10th Davis-Cup win by France

Sunday Times (Sri Lanka) - - INTERNATIONAL -

France beat Bel­gium in Lille, France last week­end to win the 2017 Davis Cup fi­nal. There was only one top ten ranked player in the in the tie be­tween these two coun­tries, David Gof­fin of Bel­gium is ranked 7 in the world. He won both his matches with­out drop­ping a set. On the whole, the four sin­gles did not pro­duce the ex­pected Davis cup ex­cite­ment and the win­ners were pre­dictable even be­fore the match be­gan. The dou­bles, on which Bel­gium re­lied on to win the cup went to France un­ex­pect­edly and that turned out to be an ex­cit­ing match. It is what gave France the Davis Cup for the tenth time.

France has ten play­ers in the top 100 of the world rank­ing in sin­gles and five in dou­bles. Bel­gium has only two in the top100 of sin­gles and in dou­bles, they have none. It could be said that the depth of good play­ers in France is what gave them the Davis Cup this year.

Cap­tain and Hero

In this tie from the out­set, dou­bles was to be the de­cider. In a way, the hero of the tie was 26-year-old Pierre Hugues Her­bert. He has a sin­gles rank­ing of 81 and dou­bles rank­ing of 13. Last week, part­ner­ing coun­try­man 35-year-old Ni­co­las Mahut, he won the ATP fi­nals in Lon­don. The Lon­don ti­tle acted as a stim­u­lant and Her­bert came out strong at crit­i­cal mo­ments when the Bel­gians had the com­mand to win the dou­bles. The French press hailed Her­bert as the man born for the mo­ment.

To sur­vive the ten­sion and the pres­sure of the Davis Cup mo­ments, French Cap­tain and the sea­soned cam­paigner Yan­ick Noah placed work horse and spir­ited fight Richard Gas­quet with Her­bert. Gas­quet does not have a dou­bles rank­ing, but Noah knows what Davis Cup fi­nals can be and put his faith in him to sup­port Her­bert on court. Sur­pris­ingly, this is the first time Her­bert has played with Gas­quet and it paid off. Long time war­rior Gas­quet did make the dif­fer­ence with­stand­ing the ten­sion of the sit­u­a­tion bet­ter on nu­mer­ous oc­ca­sions dur­ing the match.

Sit­ting on the side line as the cap­tain is a nerve wrack­ing ex­pe­ri­ence to any­one. Yan­ick Noah is one of the few who could have done so well. A cap­tain can make or break the player dur­ing the match in team events.

Good per­for­mance by Bel­gium

David Gof­fin too is fresh from his great per­for­mance last week at the ATP Fi­nals in Lon­don. He reached the fi­nals in the sin­gles and went down to Bul­gar­ian Grigor Dim­itrov. In the Davis Cup, with strapped knee and nerves as steel, Gof­fin dis­posed of Lu­cas Pouille and Wil­fred Tsonga with­out loos­ing a sin­gle set. Those are the two matches Bel­gium won. Gof­fin was so good and him win­ning was never in doubt.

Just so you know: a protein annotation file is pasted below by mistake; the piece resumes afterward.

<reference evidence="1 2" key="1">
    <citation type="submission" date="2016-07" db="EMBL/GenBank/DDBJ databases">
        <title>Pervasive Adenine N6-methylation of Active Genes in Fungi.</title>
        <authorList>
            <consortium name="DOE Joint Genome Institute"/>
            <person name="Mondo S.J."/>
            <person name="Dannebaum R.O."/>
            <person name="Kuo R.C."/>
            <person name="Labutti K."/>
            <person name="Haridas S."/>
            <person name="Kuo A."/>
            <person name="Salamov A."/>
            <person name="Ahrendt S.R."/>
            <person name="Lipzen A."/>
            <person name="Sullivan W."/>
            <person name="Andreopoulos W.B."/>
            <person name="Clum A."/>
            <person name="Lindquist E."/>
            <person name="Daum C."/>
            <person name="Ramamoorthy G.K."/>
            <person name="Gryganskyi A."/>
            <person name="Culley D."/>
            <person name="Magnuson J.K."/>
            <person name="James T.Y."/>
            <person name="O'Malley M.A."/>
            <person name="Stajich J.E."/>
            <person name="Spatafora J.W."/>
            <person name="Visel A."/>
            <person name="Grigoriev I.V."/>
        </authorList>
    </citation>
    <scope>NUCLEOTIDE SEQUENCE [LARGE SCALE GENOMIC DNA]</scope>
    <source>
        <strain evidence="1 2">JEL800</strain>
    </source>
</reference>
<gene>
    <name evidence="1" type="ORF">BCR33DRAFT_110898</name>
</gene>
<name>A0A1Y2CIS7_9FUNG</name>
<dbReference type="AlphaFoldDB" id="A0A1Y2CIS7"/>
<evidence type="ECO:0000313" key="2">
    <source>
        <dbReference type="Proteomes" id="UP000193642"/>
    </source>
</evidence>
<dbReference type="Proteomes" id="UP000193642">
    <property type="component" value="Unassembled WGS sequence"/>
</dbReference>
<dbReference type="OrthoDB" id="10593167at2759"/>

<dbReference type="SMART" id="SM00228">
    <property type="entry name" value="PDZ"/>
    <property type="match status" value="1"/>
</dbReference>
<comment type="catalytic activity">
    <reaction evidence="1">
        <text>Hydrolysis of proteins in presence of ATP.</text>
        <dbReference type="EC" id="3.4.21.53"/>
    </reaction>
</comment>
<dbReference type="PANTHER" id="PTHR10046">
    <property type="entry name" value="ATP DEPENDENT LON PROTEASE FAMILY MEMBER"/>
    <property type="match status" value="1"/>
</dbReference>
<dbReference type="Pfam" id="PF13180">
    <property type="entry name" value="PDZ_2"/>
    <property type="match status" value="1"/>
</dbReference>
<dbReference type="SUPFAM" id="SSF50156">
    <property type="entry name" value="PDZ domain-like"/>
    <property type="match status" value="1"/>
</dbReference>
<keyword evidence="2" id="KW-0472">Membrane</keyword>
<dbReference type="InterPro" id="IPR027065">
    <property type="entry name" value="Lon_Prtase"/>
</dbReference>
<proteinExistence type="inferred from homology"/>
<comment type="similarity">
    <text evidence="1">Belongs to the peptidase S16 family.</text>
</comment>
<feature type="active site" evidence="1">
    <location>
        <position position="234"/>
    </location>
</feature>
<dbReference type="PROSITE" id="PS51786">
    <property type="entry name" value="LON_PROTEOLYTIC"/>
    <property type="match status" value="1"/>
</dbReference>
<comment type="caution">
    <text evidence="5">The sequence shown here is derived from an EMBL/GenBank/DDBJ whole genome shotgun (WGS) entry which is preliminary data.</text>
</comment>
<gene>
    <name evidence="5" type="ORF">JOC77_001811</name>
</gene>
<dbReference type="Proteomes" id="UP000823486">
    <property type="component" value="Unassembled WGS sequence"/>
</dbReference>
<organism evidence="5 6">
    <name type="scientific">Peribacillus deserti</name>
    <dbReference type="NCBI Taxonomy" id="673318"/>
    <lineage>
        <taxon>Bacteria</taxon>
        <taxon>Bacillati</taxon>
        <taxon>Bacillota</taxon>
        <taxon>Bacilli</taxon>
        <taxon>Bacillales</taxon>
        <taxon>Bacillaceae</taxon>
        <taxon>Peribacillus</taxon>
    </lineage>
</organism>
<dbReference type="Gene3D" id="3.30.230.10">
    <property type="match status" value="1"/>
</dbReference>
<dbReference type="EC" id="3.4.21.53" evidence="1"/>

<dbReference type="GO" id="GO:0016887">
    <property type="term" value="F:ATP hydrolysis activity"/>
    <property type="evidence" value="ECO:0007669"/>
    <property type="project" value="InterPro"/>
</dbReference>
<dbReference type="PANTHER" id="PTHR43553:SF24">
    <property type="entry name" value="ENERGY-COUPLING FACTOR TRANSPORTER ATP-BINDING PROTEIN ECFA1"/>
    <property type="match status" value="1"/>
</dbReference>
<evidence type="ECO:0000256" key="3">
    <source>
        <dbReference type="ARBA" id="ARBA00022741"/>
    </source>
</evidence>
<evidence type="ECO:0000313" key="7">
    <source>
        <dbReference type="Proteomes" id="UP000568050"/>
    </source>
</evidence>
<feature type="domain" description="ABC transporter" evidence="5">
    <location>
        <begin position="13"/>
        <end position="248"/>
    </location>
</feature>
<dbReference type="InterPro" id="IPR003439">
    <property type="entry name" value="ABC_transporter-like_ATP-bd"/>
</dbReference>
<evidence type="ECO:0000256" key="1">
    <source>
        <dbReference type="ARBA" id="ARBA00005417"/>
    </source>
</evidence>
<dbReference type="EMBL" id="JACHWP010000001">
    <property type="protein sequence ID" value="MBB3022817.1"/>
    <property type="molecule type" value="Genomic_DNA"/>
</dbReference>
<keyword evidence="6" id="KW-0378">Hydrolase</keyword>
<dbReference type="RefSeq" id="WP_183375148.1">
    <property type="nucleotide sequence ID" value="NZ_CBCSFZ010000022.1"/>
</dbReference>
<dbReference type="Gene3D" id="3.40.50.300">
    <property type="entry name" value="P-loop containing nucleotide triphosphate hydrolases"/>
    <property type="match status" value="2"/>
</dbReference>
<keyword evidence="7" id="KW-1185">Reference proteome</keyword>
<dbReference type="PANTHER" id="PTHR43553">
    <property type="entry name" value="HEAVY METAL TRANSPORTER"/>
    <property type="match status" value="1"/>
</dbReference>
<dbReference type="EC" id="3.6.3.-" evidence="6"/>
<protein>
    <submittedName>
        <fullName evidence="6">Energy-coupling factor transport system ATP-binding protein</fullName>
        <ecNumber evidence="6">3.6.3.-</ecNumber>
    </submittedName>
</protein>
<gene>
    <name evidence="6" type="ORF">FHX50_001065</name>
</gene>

Bel­gian number two Steve Dar­cis is ranked 77. Reach­ing the fi­nals, Bel­gium achieved it with one sin­gles player and a good dou­bles pair. Their cap­tain did not have any other choice but to use Dar­cis as the sec­ond sin­gles player. Dar­cis was ranked 38 this year and has slipped down to 77 now. He ap­peared on court with five vis­i­ble strap­pings be­tween the wrist and shoul­der on his play­ing arm. It gave way and he could not even of­fer to­ken re­sis­tance to French­man Pouille in the fi­nal match which gave France the Davis Cup.

Miss­ing big names

Play­ers ap­pear­ing strapped from in­juries has be­come a com­mon sight in ten­nis now. Al­though it can­not be told for cer­tain, it is be­lieved that train­ing is the cul­prit be­hind this syn­drome. Right amount in train­ing in­ten­sity im­proves the player but pass­ing that mark makes the player prone to in­juries. With ex­er­tion lev­els vary­ing so much in play­ers, no boundary maker could be given to any par­tic­u­lar player. Gen­er­ally, ‘tal­ented play­ers’ can get away with the least amount of train­ing and still per­form well.

The in­ten­sity of the pro­fes­sional cir­cuit of­ten gets the blame for the ab­sence of big names in the na­tional Ten­nis teams of many coun­tries in the Davis Cup. This could be con­sid­ered to be true.

Davis Cup to ‘World Cup’

The new im­age In­ter­na­tional Ten­nis Fed­er­a­tion [ITF] is push­ing to es­tab­lish to call the Davis Cup to be the ‘World Cup’ of Ten­nis. This new im­age estab­lish­ment seems now nec­es­sary for sur­vival. The name Davis Cup is un­known among the new gen­er­a­tions after the Open era. Amer­i­can diplo­mat and Ten­nis player Dwight Davis es­tab­lished the Davis Cup in 1900. It has done very well to make ten­nis as a global sport dur­ing its am­a­teurs only era. Times have changed now. The event, im­age and the pop­u­lar­ity of ten­nis is in the hands of pro­fes­sional play­ers. This has di­min­ished the at­trac­tion of the Davis Cup, es­pe­cially in de­vel­oped coun­tries.

The Davis Cup works with mas­sive global spon­sor­ship and the ben­e­fi­ciary of this is the ITF and na­tional as­so­ci­a­tions. There is go­ing to be an im­pact on this with the loss of elite player par­tic­i­pa­tion in the Davis Cup. This year it was felt very much. It did not get the global me­dia cov­er­age as much as it did a decade ago. Me­dia cov­er­age is what the spon­sors want.

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